For added irony, the ambassador added a few digs at the Iranians. He accused them of providing assistance to various militia groups. This is something the Iranians undoubtedly do but when these complaints come from the ambassador of a country with 100,000+ troops stationed in Iraq, it's hard not to just snort derisively. His attempt to link the Iranians to Sunni insurgent groups is pushing credibility levels beyond acceptable limits. And if you don't snort at that, here's the ultimate test. Reacting to Iranian calls for British troops to be withdrawn from Basra, Khalilzad dismissed this, saying "Basra is Iraqi territory the last time I checked the map". Yeah, you maybe wanna tell your boss that, guy.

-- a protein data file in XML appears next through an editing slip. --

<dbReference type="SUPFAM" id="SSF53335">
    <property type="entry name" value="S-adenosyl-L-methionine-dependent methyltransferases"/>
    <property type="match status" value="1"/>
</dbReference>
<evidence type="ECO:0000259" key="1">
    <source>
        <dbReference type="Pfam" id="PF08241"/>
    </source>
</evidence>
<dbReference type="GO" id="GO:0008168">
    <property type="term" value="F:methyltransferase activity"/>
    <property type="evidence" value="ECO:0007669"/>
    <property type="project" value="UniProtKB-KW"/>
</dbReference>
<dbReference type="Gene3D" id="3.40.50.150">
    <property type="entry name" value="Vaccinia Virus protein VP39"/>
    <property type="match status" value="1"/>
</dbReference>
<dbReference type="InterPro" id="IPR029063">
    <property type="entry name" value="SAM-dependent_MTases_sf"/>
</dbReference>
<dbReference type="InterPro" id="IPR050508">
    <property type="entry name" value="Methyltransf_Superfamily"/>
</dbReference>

The truth is that Iraq probably has a better chance of a peaceful future if the US ambassador succeeds in his efforts to block the power of the democratically elected Iraqi politicians of the UIA. The odds of success, however, are long indeed.